For those of you in that “We” category, enjoy trusted computing and palladium.
Unfortunately, those of “us” using *free* software won’t have the benefit of our computer babysitting us.
Maybe you’re not an ms-lover and want <fill in favorite os here> to take over. GNU/Linux is the most realistic replacement that runs on x86 hardware. (Hey, I love the BSDs, but for someone making the switch, there is a lot more documentation for GNU/Linux).
But I guess this all the documentation “you” need…
Although I think the support of the commercial software industry would help Linux it certainly isn’t needed. Linux will win over the desktop and the server markets, its just a matter of time. What I find amusing is all the people who think their little proprietary audio application is going to stop Linux from taking over their market by storm. Linux hasn’t even really begun to focus on desktop software, they’re still hammering out a solid stable usable desktop UI. Once that is completed watch out! All your base are belong to us!
I have not had a problem with changing APIs on any free OS. GNOME and KDE both offer compat libs which make sure all of your old software works and the standard Unix libs have been stable for years.
Now, if you want to get into Java or the ever-changing MFC debacle…
re: poop: I use slackware, metacity, GNOME and KDE as my desktop. KDE/Konqueror is a much better filemanager than Nautilus, IMHO. My video card is a Trident, and since they haven’t released the specs on it I barely have accelerated graphics on my laptop. But it works, streams MPEG-4 and windows media very nicely over a network. And has automated scripting to burn me a CD from any of my oggs (over the network). Uses windows shares and printers nicely. There are slight problems with the OS, this is true. But I got 2 updates on the GNOME 2 desktop this month, along with several new applications (Even a GUI for desktop/software sync), antialiased fonts look really nice and readable now, and it is fast enough to use overall. It hangs from time to time, which may be the slowness you are talking about, but I find that it never crashes and usually catches up to your last click if you either be patient or kill the process causing it to hang, like I had to do with artsd the other day.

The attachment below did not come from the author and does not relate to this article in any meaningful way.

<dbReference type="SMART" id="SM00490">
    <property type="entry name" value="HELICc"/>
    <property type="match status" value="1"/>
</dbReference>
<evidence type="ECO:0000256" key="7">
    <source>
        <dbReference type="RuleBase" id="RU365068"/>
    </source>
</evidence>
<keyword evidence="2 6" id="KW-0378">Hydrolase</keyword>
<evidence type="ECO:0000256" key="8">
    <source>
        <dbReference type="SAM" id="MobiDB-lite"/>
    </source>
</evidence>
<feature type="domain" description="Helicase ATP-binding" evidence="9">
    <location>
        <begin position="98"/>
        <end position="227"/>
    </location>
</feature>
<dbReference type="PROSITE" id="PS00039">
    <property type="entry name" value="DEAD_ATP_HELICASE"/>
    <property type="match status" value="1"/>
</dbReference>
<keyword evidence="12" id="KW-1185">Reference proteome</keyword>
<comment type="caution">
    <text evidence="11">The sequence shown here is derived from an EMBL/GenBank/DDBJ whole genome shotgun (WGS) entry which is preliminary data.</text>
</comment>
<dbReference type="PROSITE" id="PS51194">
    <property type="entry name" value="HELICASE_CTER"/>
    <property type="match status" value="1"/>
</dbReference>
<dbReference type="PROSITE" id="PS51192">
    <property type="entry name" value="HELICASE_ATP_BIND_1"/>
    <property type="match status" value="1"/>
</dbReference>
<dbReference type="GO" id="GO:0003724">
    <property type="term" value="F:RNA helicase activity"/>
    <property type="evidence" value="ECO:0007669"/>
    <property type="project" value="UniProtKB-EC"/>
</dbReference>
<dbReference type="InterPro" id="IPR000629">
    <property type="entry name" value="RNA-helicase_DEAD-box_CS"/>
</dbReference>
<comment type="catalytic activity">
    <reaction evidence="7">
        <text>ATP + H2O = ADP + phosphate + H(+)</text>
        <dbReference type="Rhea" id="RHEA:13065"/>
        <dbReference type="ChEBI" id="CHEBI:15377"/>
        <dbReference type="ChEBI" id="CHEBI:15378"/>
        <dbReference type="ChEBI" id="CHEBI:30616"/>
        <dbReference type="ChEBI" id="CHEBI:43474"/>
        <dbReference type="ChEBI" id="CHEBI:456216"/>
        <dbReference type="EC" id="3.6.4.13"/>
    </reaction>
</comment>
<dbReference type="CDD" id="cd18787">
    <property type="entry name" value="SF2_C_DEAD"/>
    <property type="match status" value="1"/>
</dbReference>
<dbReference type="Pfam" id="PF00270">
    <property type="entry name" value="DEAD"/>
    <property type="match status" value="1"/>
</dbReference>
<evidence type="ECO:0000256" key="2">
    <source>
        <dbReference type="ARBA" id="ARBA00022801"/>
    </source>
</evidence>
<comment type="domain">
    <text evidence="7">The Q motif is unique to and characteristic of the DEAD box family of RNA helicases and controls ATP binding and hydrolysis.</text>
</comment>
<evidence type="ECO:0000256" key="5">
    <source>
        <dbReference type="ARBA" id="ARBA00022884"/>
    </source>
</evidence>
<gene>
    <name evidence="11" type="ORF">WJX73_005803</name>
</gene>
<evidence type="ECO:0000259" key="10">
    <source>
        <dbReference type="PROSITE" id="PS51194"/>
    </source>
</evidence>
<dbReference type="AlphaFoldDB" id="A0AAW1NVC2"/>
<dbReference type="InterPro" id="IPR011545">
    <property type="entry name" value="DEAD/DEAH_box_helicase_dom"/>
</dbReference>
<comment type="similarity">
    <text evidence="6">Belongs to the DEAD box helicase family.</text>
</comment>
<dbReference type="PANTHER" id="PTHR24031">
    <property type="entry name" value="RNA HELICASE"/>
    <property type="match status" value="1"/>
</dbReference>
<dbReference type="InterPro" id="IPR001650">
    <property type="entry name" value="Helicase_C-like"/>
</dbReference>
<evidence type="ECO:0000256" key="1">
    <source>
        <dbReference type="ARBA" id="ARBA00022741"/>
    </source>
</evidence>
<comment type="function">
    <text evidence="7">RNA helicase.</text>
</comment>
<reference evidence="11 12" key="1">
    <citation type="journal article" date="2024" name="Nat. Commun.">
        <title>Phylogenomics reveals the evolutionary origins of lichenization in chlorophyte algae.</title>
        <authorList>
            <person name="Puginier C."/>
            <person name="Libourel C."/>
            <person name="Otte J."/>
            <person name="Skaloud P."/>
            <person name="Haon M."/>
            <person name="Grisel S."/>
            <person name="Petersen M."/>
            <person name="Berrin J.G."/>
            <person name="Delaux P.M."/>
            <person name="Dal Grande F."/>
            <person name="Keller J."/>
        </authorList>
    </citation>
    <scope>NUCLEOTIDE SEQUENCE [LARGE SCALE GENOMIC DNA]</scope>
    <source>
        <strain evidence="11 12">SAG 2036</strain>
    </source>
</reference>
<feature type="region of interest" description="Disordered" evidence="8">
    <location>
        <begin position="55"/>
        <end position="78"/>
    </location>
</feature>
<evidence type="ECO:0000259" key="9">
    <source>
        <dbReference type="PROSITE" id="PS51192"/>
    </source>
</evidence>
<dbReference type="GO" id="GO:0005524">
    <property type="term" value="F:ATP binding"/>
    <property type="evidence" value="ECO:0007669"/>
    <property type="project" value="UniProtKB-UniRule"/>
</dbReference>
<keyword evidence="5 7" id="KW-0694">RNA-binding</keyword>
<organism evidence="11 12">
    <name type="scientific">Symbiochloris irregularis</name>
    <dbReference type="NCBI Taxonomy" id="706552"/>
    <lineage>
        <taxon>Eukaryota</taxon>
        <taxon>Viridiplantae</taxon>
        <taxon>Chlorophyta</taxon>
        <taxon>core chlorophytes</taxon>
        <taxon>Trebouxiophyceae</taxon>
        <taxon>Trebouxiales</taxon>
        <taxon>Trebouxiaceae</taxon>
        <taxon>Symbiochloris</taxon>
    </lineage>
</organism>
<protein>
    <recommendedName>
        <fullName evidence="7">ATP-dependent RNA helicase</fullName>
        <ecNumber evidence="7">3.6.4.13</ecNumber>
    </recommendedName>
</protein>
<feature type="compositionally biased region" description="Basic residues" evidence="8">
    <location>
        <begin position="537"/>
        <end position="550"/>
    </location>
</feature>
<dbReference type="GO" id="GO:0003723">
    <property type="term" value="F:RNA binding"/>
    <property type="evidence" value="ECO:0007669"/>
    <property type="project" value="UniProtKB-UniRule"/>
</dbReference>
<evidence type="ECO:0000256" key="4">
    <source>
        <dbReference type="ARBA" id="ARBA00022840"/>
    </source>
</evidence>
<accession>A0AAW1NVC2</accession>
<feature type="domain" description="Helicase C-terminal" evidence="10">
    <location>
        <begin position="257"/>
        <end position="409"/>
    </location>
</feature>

Actually I take that back, because of Trident and their crappy video card (Which I can only assume since there aren’t proper drivers for it) it crashes all the time when I play one too many videos. But these lock-ups have never lost me any data, thanks to ext3. Aside from the xv lockups there are GUI problems, it is under heavy developement, so occationally I have to type <CTRL><ALT><F1> and init 3; init 5 the thing, which is now scripted into a restartx script that reinitializes the audio drivers since apm always kills off my sound.
I’m not saying this system is ready for everyone right now, but if the hardware manufacturers worked together with all OSs in the computer industry most of these problems could have been avoided. If you want to blame these hardware lockups and lack of documentation to write the proper drivers on a free OS, written by contributors, go right ahead, I won’t stop you. But some day I may laugh at you and jokingly tell you things like ‘rm -rf /’ will backup all your data.
FUD@reuters.com (alias MS):
>> Unlike proprietary software such as Microsoft’s Windows
>> operating system and Office productivity application, the
>> Linux language can be copied and modified freely.
>> Connors said Microsoft would stick to its view that PC
>> growth would remain moderate, with growth this year
>> expected to be in the “low single digits.”
perfectly – just two centences causing so much shareholder-fear, able to influence many governments.
This is very smart commercial-black-reverse-aikido: